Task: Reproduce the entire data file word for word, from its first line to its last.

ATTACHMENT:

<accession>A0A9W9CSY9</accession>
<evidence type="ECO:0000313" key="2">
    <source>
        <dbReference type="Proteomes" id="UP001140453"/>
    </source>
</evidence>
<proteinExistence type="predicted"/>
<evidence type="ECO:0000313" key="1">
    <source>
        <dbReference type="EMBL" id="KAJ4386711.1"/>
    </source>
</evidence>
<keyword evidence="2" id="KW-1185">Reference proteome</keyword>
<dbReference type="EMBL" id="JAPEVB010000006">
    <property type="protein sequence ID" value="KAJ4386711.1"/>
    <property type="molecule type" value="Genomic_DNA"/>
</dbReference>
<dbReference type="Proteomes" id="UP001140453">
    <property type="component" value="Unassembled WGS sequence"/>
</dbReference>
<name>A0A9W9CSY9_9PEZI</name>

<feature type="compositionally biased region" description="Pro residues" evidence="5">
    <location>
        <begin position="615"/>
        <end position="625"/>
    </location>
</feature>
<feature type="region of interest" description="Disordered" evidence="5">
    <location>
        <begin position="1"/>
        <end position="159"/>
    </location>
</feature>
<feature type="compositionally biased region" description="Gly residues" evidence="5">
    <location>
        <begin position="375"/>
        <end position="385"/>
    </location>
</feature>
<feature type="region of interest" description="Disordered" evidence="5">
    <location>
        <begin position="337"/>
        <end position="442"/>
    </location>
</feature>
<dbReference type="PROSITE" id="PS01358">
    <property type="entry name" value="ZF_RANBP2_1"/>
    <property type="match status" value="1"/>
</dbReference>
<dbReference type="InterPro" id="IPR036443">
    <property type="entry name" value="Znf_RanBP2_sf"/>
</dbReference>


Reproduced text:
<accession>A0A9W9CSY9</accession>
<evidence type="ECO:0000313" key="2">
    <source>
        <dbReference type="Proteomes" id="UP001140453"/>
    </source>
</evidence>
<proteinExistence type="predicted"/>
<evidence type="ECO:0000313" key="1">
    <source>
        <dbReference type="EMBL" id="KAJ4386711.1"/>
    </source>
</evidence>
<keyword evidence="2" id="KW-1185">Reference proteome</keyword>
<dbReference type="EMBL" id="JAPEVB010000006">
    <property type="protein sequence ID" value="KAJ4386711.1"/>
    <property type="molecule type" value="Genomic_DNA"/>
</dbReference>
<dbReference type="Proteomes" id="UP001140453">
    <property type="component" value="Unassembled WGS sequence"/>
</dbReference>
<name>A0A9W9CSY9_9PEZI</name>

<feature type="compositionally biased region" description="Pro residues" evidence="5">
    <location>
        <begin position="615"/>
        <end position="625"/>
    </location>
</feature>
<feature type="region of interest" description="Disordered" evidence="5">
    <location>
        <begin position="1"/>
        <end position="159"/>
    </location>
</feature>
<feature type="compositionally biased region" description="Gly residues" evidence="5">
    <location>
        <begin position="375"/>
        <end position="385"/>
    </location>
</feature>
<feature type="region of interest" description="Disordered" evidence="5">
    <location>
        <begin position="337"/>
        <end position="442"/>
    </location>
</feature>
<dbReference type="PROSITE" id="PS01358">
    <property type="entry name" value="ZF_RANBP2_1"/>
    <property type="match status" value="1"/>
</dbReference>
<dbReference type="InterPro" id="IPR036443">
    <property type="entry name" value="Znf_RanBP2_sf"/>
</dbReference>